Navigation

Health fears raised over vitamin deficiency

Campaigners want vitamin B9 added to bread Keystone

A lobby group is stepping up pressure for increased consumption of vitamin B9 or folic acid in Switzerland.

This content was published on July 15, 2003 - 09:05

According to campaigners, people are not getting enough in their diet to prevent spina bifida, cardiovascular problems, depression, Alzheimer’s disease and cancer.

They say babies are particularly at risk of being born with “open” spinal chords, known as spina bifida, if women do not double their intake of B9 during pregnancy.

“Around 70 per cent of all cases of spina bifida can be prevented through an adequate intake of folic acid,” states the lobby group, Folic Acid Offensive Switzerland.

Campaigners want the government to force Swiss bakers to add vitamin B9 to bread by adding cold-pressed wheatgerm to flour.

They are being backed by the Swiss Foundation for Consumer Protection, which has been running a letter campaign to pressure food suppliers into adding folic acid to their products.

Bakers rise

However, the consumer protection agency has met with plenty of resistance from bakers. It says the reaction from the industry has generally been “patronising”.

But the Federal Health Office says it is taking the bakers’ objections “very seriously”.

Michael Beer, head of the foodstuffs section, told swissinfo that the government was investigating the legal prerequisites for introducing such a measure, as well as looking at alternatives.

“It remains unknown what will come of the campaign to add folic acid to flour used in baking,” Beer added.

Beer, who personally considers the “Folic Acid Offensive” a good idea, said that once recommendations had been formulated by a committee of experts, they would then be put through a consultation process.

Daily dose

In Switzerland, the daily recommended dose of B9 is set at two milligrams – much less than in Germany (three milligrams) and the United States (four milligrams).

While pregnant women require double that amount (eight milligrams), Swiss people in general only have a consumption rate of 0.25 milligrams of folic acid daily.

This is despite the attention spina bifida received around ten years ago, when the Swiss skiing star, Maria Walliser, gave birth to a baby with an open spinal chord.

Walliser became the patron and driving force behind the campaign to increase the level of B9 in people’s diets.

She is backed by Professor Otmar Tönz, the former chief surgeon at Lucerne’s Children’s Hospital, who appears on the lobby group’s website to elaborate on the medical aspects of the disease.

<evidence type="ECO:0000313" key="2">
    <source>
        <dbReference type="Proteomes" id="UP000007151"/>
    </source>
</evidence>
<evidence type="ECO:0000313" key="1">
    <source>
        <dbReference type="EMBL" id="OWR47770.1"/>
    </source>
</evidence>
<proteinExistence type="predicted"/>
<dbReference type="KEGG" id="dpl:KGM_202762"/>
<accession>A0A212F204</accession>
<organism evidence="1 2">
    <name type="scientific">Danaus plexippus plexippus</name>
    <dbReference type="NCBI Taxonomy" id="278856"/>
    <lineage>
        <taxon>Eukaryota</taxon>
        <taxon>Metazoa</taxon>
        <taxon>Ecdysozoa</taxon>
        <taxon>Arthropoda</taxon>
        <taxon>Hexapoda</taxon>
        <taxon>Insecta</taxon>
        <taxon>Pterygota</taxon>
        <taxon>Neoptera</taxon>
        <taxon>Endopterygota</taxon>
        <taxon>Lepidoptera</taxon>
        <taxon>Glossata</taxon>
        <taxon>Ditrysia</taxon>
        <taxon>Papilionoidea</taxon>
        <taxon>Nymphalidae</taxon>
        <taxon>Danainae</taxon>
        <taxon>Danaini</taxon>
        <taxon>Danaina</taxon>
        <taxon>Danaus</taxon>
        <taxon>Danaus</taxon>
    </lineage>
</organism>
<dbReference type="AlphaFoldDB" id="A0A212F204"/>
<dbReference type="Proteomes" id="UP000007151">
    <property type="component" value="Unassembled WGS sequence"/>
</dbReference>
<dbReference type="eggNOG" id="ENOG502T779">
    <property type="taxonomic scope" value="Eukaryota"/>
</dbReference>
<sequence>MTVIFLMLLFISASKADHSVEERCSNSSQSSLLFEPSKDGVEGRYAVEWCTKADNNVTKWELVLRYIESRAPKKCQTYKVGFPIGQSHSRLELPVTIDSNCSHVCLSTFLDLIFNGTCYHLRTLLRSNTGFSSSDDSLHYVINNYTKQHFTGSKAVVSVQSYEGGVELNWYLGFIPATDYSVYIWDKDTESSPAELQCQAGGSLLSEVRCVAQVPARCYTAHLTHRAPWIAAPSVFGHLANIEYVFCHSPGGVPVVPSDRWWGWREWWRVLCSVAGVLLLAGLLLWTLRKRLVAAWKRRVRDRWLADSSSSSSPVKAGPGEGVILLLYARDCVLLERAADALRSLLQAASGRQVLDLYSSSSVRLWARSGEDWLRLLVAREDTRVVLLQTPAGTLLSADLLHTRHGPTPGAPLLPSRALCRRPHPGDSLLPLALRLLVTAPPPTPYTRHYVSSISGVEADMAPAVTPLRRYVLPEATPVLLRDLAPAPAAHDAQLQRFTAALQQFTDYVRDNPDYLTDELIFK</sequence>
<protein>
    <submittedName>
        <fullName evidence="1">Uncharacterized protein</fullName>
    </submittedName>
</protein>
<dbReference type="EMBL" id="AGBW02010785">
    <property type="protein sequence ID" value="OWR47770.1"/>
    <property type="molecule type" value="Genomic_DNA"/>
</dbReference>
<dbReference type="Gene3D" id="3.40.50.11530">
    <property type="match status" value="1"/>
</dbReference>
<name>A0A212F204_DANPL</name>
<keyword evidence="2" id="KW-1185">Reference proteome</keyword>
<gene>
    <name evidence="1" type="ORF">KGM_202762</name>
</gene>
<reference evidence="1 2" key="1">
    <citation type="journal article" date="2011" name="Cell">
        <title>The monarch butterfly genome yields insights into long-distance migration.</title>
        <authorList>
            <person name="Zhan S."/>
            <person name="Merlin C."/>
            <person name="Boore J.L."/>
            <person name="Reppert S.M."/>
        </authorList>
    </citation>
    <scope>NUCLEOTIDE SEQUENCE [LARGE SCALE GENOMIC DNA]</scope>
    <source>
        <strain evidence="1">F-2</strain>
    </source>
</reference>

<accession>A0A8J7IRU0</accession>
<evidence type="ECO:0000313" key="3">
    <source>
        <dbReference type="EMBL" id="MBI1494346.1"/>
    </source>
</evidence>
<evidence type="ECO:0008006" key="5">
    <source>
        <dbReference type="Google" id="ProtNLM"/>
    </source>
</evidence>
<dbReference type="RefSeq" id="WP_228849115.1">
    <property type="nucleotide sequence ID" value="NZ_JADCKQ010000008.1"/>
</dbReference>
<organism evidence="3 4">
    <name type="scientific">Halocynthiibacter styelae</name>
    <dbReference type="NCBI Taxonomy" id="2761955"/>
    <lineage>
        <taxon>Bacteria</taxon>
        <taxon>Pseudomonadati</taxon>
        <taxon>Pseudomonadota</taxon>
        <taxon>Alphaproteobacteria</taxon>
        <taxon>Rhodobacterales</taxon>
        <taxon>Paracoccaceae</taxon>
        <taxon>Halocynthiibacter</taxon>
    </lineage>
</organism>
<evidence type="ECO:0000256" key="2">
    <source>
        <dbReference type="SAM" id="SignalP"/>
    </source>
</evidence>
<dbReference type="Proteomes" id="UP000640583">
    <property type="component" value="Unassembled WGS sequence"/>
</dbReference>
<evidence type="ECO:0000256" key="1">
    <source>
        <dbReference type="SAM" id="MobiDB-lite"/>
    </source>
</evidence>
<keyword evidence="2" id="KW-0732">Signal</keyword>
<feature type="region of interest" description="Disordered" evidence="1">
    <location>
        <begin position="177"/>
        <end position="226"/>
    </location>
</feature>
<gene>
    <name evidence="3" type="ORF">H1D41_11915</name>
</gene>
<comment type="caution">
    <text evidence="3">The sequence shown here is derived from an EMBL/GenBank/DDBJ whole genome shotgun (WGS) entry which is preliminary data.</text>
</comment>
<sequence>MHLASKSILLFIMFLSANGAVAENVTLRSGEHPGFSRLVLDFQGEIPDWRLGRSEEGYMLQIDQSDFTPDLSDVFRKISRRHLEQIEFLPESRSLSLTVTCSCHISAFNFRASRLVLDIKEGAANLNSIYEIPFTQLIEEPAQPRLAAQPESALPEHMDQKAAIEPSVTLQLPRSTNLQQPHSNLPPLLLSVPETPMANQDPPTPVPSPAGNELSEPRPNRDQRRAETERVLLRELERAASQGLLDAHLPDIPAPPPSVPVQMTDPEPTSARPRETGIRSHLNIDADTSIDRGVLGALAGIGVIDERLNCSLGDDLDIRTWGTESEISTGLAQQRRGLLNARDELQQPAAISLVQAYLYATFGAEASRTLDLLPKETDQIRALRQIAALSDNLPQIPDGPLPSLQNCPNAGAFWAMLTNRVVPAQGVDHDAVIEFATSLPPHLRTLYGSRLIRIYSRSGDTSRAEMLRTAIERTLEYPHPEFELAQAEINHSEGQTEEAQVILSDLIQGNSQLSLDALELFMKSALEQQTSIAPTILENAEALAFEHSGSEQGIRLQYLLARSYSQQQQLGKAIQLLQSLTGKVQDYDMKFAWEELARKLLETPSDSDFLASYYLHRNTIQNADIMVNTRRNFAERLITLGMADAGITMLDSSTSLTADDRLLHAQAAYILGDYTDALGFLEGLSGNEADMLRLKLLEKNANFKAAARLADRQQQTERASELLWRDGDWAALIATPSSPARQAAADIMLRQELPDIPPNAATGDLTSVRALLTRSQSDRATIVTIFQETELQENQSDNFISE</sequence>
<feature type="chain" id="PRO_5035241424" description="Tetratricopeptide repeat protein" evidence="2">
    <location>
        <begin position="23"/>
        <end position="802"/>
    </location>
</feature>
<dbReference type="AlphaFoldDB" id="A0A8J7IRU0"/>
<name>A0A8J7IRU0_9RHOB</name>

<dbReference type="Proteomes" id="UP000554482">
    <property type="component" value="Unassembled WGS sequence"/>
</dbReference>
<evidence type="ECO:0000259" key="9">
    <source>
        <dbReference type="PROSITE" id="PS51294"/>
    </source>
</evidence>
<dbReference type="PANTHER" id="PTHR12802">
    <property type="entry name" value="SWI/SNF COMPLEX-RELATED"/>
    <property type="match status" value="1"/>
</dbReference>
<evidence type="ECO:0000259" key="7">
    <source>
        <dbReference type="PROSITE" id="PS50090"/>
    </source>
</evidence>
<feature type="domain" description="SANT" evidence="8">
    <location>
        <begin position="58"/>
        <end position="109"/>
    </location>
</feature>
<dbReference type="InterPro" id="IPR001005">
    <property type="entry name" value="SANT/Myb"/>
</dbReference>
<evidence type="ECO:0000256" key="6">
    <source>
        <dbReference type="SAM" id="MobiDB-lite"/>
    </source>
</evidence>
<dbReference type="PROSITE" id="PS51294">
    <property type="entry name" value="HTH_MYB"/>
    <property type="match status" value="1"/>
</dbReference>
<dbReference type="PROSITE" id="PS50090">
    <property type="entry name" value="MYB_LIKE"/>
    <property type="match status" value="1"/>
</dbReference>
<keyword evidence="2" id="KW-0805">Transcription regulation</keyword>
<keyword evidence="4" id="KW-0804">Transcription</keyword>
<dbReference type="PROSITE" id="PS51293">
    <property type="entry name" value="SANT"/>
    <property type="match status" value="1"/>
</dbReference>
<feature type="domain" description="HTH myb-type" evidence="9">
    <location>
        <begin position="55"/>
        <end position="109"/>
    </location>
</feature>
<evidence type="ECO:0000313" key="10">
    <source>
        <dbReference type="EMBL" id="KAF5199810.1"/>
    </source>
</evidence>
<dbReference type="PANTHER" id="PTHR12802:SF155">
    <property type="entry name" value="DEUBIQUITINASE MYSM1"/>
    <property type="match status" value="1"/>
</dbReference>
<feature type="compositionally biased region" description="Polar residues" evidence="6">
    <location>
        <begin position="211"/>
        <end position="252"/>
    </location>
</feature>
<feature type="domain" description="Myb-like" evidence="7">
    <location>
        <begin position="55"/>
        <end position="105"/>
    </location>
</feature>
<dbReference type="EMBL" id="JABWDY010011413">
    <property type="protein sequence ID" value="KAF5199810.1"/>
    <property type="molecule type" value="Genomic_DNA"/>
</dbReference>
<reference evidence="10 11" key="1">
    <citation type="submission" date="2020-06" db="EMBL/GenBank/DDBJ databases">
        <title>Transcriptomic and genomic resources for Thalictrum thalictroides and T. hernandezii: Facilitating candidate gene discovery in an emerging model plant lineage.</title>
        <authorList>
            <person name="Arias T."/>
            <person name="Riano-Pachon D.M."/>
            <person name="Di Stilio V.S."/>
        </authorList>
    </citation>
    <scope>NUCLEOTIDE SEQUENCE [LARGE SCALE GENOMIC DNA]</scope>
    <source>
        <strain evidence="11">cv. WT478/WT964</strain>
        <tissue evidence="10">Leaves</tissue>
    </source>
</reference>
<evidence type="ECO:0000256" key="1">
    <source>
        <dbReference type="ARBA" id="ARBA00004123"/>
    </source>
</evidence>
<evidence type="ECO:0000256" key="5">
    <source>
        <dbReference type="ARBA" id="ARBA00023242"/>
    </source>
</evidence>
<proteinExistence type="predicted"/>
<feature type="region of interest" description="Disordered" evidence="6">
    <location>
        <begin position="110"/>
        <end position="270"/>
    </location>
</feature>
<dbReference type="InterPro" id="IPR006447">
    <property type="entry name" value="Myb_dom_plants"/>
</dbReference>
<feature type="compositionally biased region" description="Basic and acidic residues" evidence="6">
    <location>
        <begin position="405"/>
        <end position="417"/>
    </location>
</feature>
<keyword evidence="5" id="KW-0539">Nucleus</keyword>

“The formation of blood cells is the most sensitive part of the body to react to a lack of folic acid,” he points out. “Too little B9 can lead to anaemia [deficiency of red blood cells].”

Pregnancy fears

Tönz said that when women consume the correct level of B9 before and at the beginning of pregnancy, this helps the unborn child to develop a normal, healthy neural tube as well as a proper spinal chord.

Erich Meyer, co-founder of the B9 initiative, has already convinced some food producers and suppliers, such as Nestlé, and food retailers Coop and Migros, to offer products with an increased level of folic acid.

But Meyer, like his government counterpart, Beer, is still far from optimistic about increased folic acid content becoming the norm in Switzerland.

Critics have sought to fuel public fears by arguing that it may be possible to overdose on B9 – a claim refuted by Meyer as “unfounded”.

“The vitamin is water soluble, which means it can pass through people’s system quite normally,” he said.

swissinfo, Urs Maurer (translation: Tania Peitzker)

Key Facts

Folic acid is in the following foodstuffs:
Fennel, lettuce, tomatoes, radish, wholegrain bread, wheatgerm, cheese, yeast
Bananas, melon, kiwi fruit, avocado, peanuts and walnuts

End of insertion

In brief

Spina bifida is the malformation of the spinal chord at birth, including a lack of spinal marrow.

In the embryonic development of a foetus, a neural tube develops together with the spinal chord, the brain and the skull.

End of insertion

This article was automatically imported from our old content management system. If you see any display errors, please let us know: community-feedback@swissinfo.ch

In compliance with the JTI standards

In compliance with the JTI standards

More: SWI swissinfo.ch certified by the Journalism Trust Initiative

Contributions under this article have been turned off. You can find an overview of ongoing debates with our journalists here. Please join us!

If you want to start a conversation about a topic raised in this article or want to report factual errors, email us at english@swissinfo.ch.

Share this story

Change your password

Do you really want to delete your profile?